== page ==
This percentage may not seem high. But consider what the number means for the Democrats: Displeasure with the president over the past three years has not led to an increase in support for the opposing party.
Democrats lost the 2016 election with about 66 percent of the Latino vote. Today 65 percent of registered Latino voters who are Democrats have a positive view of the party’s presidential candidates. Based on exit polling from the past three election cycles, I estimate that Democrats need about 70 percent of this vote to take back the White House.
According to a Pew Research Center report, “The closer they are to their immigrant roots, the more likely Americans with Hispanic ancestry are to identify as Hispanic.” Complicating matters further, the report notes, “a long-standing high intermarriage rate and a decade of declining Latin American immigration … are distancing some Americans with Hispanic ancestry from the life experiences of earlier generations, reducing the likelihood they call themselves Latino.”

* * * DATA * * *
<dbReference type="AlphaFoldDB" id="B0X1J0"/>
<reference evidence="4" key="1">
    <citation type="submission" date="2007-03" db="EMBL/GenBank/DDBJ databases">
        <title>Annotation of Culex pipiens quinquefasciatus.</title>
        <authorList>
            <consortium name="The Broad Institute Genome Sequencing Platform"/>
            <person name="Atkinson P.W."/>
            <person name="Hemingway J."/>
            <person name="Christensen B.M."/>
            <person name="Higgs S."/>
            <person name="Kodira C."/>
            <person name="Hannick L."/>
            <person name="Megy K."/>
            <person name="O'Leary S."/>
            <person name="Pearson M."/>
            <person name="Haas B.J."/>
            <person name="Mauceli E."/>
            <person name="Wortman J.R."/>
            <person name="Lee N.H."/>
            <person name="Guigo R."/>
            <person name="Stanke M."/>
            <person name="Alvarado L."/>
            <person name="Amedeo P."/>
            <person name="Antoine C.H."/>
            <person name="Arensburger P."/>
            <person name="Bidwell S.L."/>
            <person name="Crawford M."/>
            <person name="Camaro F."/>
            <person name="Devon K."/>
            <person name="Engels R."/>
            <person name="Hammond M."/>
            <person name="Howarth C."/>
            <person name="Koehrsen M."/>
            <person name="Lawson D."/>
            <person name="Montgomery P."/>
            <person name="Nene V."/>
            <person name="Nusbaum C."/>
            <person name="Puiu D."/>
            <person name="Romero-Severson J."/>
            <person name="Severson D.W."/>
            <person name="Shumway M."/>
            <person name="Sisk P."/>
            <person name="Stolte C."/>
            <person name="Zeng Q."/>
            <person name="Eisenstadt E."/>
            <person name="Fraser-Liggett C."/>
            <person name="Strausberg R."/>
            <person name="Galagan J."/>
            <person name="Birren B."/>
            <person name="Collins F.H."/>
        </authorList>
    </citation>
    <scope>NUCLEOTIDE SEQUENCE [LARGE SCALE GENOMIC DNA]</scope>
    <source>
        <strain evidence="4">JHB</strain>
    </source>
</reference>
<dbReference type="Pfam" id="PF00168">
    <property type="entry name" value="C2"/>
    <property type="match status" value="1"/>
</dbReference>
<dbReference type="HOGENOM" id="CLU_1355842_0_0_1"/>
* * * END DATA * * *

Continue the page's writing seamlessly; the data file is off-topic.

Being able to provide for one’s family is one of the main reasons many people—from any country—immigrate to the United States, so the fact that Trump’s rhetoric on a growing economy has found an audience is not surprising. In Florida, for example, a poll by Equis Research showed that 57 percent of Latinos supported the way the president handled the economy. If you look at only Cuban voters from the state, that number jumps to 71 percent.